Arab mechanical technology was, in the main, based on water and air pressure. In the medieval world, the mathematics underlying the physical phenomena was not known. Hence, practical experience was the only way engineers could perfect what they were constructing. The efficiency of the final product was the result of trial and error.

According to Dr. Hill, many of the methods used to obtain the necessary standards of accuracy were transmitted from the Arabs into developing European technology. Among the examples he gives are the grinding of plugs of valves and taps to the required tolerance; the different types of fits used in modern workshops; and the method of producing in large pulley wheels a perfect static balance.

On the whole, Arab engineers excelled in the area of automata. They were true innovators in this field. It is said that the making of these ingenious devices, which included clepsydra and movements transmitted by chains and cords, was one of the factors which led man to develop modern science. Much of our technology in the field of delicate mechanisms, scientific instrumentation, and the intricacy of modern vending and calculating machines has evolved from these Arab/Islamic inventions.

Arab automata were the ancestors of the elaborate European medieval water clocks. A fine example of the transfer of this technology to Europe was when King Frederick II of Sicily (1194 – 1250) summoned Arab engineers to construct clocks with improved mechanisms. Historians, describing these Arab built clepsydra, wrote that each one was more astonishing than the next.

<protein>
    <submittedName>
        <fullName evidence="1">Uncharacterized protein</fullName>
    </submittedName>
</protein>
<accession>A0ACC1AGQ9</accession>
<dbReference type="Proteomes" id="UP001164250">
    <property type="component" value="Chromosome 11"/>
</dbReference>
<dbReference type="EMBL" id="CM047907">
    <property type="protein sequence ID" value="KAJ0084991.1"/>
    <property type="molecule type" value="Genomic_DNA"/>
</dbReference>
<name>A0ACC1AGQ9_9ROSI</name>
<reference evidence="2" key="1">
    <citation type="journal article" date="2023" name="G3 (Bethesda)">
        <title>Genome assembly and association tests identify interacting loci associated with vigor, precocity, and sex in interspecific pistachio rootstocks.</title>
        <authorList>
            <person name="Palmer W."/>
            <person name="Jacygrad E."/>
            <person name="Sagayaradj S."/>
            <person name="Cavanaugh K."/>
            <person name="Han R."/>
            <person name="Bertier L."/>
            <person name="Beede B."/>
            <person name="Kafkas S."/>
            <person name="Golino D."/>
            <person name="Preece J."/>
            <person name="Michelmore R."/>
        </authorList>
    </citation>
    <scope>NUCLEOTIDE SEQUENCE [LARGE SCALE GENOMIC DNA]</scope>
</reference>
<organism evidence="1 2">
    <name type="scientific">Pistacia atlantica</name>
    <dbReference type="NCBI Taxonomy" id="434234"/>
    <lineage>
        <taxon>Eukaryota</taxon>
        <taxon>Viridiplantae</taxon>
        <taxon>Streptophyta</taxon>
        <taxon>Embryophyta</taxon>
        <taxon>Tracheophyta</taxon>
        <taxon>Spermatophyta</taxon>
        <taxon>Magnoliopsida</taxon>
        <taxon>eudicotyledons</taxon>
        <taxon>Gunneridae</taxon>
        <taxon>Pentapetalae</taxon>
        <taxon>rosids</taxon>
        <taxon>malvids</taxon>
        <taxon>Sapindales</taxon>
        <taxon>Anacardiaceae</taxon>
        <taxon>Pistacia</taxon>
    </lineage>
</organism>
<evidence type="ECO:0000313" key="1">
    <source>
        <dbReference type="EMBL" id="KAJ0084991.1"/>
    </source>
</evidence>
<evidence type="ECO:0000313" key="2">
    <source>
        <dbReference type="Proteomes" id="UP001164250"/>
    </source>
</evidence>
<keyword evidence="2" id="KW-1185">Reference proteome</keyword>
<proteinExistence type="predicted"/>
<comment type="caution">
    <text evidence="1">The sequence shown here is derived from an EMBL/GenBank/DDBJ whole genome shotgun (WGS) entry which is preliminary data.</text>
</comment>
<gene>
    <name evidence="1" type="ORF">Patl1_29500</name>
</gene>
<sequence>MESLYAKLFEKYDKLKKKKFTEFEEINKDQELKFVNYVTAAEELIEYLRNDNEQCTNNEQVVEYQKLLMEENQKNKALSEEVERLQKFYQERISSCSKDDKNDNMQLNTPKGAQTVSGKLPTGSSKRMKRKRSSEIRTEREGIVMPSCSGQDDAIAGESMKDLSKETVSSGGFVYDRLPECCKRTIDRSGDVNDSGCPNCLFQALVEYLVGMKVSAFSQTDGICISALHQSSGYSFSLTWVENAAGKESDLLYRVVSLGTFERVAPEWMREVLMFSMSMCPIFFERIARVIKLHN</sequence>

In the centuries of Arab/Islamic superiority in the field of mechanics, Spain and Sicily were the first lands in Europe to receive this technology. In the ensuing ages, they were to act as bridges between East and West. S. Cobb in Islamic Contributions to Civilization writes that Arab/Islamic science and technology reaching Europe through these countries awoke that continent from the Dark Ages in which it was slumbering.

In the Iberian Peninsula, the Arab-introduced watering devices: the shaduf (weighted pole and bucket), sagiyah (chain of buckets) and noria, led to the expansion of irrigation and the supplying of water to urban centres. J. Read in The Moors in Spain and Portugal writes that the Arab methods of irrigation were far too perfect to be improved by the Spaniards or even destroyed and they remain today the basis for agriculture in the parched and drier regions of that country as well as in Portugal.

Without the wealth created by these watered lands, the glorious civilization of Moorish Spain would not have been possible. La Mezquita in Cordova, the Alhambra in Granada, and the Giralda and Alcazar in Seville, which still evoke admiration, are a testimony to what Arab engineering in mechanics and construction bequeathed to the West.